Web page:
Real world examples: Popular environments for web application include dedicated scripting languages such as Ruby (on Rails), PHP or Python. In the Java world, application containers like RedHat's JBoss Application Server or Oracle's GlassFish are also very popular.

Cloud-based examples: The Google App Engine as well as Amazon's Elastic Beanstalk support the Java Servlet technology. The App Engine can also host Python-based and Go-based applications.

Programming and handling concurrency inside an application server is subject of chapter 5.

Load Balancer & Reverse Cache

So far, our outer component was the HTTP server. For scaling via multiple web servers, we need an upstream component that balances the load and distributes incoming requests to one of the instances. Such a load balancer works either on layer 3/4 or on the application layer (layer 7).

An application layer load balancer represents a reverse proxy in terms of HTTP. Different load balancing strategies can be applied, such as round-robin balancing, random balancing or load-aware balancing. A reverse cache can further improve the performance and scalability by caching dynamic content generated by the web application. This component is again an HTTP reverse proxy and uses caching strategies for storing often requested resources. Thus, the reverse proxy can directly return the resource without requesting the HTTP server or application server.

In practice, load balancers and reverse caches can both appear in front of a web server layer. They can also be used together, sometimes even as the same component.

Scalability strategy: Load balancers can be cloned as well. However, different strategies are required to balance their load again. A popular approach to balance a web application is to provide multiple servers to a single hostname via DNS. Reverse caches can be easily cloned, as they provide an easy parallelizable service.

Real world examples: There are several products used by large-scale web applications. Popular load balancers are HAProxy, perlbal and nginx. Reverse proxies with dedicated caching functionalities include Varnish and again nginx.

Cloud-based examples: Amazon provides a dedicated load-balancing service, ELB.

Some of the considerations of chapter 4 are also valid for load balancers and reverse proxies.

Message Queue System

Some components require special forms of communication, such as HTTP-based interfaces (e.g. web services) or low-level socket-based access (e.g. database connections). For all other communication between components of the architecture, a message queue system or message bus is the primary integration infrastructure. Messaging systems may either have a central message broker, or work totally decentralized. Messaging systems provide different communication patterns between components, such as request-reply, one-way, publish-subscribe or push-pull (fan-out/fan-in), different synchronicity semantics and different degrees of reliability.

Scalability strategy: A decentralized infrastructure can provide better scalability, when it has no single point of failure and is designed for large deployments. Message-oriented middleware systems with a message broker require more sophisticated scaling approaches. These may include partitioning of messaging participants and replication of message brokers.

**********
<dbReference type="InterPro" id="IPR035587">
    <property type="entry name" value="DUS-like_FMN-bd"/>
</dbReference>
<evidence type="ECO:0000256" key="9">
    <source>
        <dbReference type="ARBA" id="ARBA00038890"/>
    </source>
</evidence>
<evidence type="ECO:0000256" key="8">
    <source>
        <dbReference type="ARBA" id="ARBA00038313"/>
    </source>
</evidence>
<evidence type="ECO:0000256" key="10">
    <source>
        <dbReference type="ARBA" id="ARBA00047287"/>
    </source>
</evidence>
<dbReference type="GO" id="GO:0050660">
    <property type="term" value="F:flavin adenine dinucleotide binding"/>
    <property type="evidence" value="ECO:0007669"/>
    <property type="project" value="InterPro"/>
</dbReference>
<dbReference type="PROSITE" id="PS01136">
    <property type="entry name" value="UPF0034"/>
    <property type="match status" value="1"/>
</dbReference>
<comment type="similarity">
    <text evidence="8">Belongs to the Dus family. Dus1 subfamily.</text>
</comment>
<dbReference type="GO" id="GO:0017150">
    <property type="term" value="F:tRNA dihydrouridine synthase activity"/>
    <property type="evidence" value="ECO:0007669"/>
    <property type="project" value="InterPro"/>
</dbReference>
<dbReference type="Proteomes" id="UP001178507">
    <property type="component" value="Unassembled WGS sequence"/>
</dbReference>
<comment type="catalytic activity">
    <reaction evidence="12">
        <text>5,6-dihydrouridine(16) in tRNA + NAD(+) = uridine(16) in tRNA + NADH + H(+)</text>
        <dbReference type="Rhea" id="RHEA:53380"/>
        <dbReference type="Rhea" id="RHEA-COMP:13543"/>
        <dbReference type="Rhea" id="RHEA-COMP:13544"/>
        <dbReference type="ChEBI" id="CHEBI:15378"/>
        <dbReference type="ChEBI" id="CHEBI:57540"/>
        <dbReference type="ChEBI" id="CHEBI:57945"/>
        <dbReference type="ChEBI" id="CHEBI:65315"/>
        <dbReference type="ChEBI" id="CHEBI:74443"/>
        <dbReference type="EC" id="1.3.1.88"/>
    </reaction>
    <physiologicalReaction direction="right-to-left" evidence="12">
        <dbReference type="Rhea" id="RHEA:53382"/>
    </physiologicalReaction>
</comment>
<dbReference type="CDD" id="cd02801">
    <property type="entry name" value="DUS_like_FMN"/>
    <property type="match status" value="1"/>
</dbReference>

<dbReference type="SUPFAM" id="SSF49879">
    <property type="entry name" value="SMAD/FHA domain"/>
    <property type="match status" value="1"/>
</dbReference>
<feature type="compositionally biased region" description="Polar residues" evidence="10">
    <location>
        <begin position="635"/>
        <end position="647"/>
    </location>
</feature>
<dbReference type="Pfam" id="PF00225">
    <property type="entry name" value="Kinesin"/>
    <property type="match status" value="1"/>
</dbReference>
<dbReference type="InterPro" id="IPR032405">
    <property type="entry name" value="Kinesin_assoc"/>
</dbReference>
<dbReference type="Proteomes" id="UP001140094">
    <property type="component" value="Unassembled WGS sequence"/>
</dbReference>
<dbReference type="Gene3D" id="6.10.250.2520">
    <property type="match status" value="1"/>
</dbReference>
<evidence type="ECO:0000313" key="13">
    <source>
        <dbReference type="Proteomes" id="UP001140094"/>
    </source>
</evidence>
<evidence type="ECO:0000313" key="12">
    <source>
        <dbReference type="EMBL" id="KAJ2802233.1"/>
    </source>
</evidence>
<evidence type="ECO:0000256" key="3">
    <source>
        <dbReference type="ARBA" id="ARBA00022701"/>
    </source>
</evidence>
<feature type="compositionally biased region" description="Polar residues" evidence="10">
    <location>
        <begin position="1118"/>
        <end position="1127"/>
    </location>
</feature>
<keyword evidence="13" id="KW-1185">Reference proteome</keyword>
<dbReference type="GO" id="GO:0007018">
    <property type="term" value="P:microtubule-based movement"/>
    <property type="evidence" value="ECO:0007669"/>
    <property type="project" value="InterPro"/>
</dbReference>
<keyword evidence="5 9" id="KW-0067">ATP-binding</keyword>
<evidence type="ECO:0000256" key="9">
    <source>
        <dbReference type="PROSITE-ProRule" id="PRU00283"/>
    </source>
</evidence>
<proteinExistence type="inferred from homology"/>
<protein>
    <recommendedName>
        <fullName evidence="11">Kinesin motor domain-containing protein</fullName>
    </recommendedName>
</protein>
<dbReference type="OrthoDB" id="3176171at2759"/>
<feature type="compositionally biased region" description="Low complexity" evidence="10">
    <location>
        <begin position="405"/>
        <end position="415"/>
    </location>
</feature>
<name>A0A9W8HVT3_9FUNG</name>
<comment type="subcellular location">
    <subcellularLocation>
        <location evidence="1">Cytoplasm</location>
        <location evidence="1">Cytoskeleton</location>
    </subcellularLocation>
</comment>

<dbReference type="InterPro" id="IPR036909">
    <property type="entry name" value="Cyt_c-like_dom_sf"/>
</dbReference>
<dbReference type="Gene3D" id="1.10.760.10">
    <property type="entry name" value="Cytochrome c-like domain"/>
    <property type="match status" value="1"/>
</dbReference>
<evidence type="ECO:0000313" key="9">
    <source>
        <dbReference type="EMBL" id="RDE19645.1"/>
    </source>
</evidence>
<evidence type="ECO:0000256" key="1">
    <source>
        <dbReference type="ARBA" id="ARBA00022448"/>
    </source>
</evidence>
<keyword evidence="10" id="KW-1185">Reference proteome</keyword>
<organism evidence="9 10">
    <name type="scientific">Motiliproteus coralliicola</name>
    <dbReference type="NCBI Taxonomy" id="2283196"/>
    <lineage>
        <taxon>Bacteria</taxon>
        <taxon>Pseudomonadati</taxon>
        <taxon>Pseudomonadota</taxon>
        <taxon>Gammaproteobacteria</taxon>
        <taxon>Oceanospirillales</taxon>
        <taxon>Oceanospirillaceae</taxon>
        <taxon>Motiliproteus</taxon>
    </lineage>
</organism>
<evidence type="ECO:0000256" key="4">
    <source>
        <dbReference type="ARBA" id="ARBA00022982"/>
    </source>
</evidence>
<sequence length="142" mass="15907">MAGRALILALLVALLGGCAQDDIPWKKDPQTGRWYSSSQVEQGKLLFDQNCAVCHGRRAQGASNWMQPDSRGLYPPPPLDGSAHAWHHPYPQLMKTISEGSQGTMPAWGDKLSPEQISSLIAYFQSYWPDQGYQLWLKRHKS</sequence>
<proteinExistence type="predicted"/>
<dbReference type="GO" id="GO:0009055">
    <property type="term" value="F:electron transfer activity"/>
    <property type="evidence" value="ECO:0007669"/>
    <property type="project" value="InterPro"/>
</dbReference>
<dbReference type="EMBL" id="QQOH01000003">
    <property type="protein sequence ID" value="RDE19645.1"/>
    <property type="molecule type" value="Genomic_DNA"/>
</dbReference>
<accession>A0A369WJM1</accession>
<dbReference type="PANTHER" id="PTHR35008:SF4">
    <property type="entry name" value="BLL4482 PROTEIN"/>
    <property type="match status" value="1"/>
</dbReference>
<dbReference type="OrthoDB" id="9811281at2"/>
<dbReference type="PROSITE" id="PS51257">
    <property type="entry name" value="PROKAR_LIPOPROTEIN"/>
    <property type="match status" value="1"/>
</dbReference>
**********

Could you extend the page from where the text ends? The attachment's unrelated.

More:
Real world examples: AMQP [AMQ11] is a popular messaging protocol with several mature implementations, such as RabbitMQ. A popular broker-free and decentralized messaging system is ØMQ.

Cloud-based examples: Amazon provides a SQS, a message queueing solution. The Google App Engine provides a queue-based solution for the handling of background tasks and a dedicated XMPP messaging service. However, all of these services have higher latencies (up to several seconds) for message delivery, are thus designed for other purposes. It is not reasonable to use these services as part of HTTP request handling, as such latencies are not acceptable. However, several EC2-based custom architectures have rolled out their own messaging infrastructure, based on the aforementioned products such as ØMQ.

Backend Data Storage

These components allow to store structured, unstructured and binary data as well as files in a persistent, durable way. Depending on the type of data, this includes relational database management systems, non-relational database management systems, and distributed file systems.

Scalability strategy: Scaling data storages is a challenging task, as we will learn in chapter 6. Replication, data partitioning (i.e. denormalization, vertical partitioning) and sharding (horizontal partitioning) represent traditional approaches.

Real world examples: MySQL is a popular relational database management system with clustering support. Riak, Cassandra and HBase are typical representatives of scalable, non-relational database management systems. HDFS, GlusterFS and MogileFS are more prominent examples for distributed file systems used inside large-scale web architectures.

Cloud-based examples: The Google App Engine provides both a data store and a blob store. Amazon has come up with several different solutions for cloud-based data storage (e.g. RDS, DynamoDB, SimpleDB) and file storage (e.g. S3).

Chapter 6 addresses the challenges of concurrency and scalability of storage systems.

Cache System

In contrast to durable storage components, caching components provide a volatile storage. Caching enables low-latency access to objects with high demand. In practice, these components are often key/value-based and in-memory storages, designed to run on multiple nodes. Some caches also support advanced features such as publish/subscribe mechanisms for certain keys.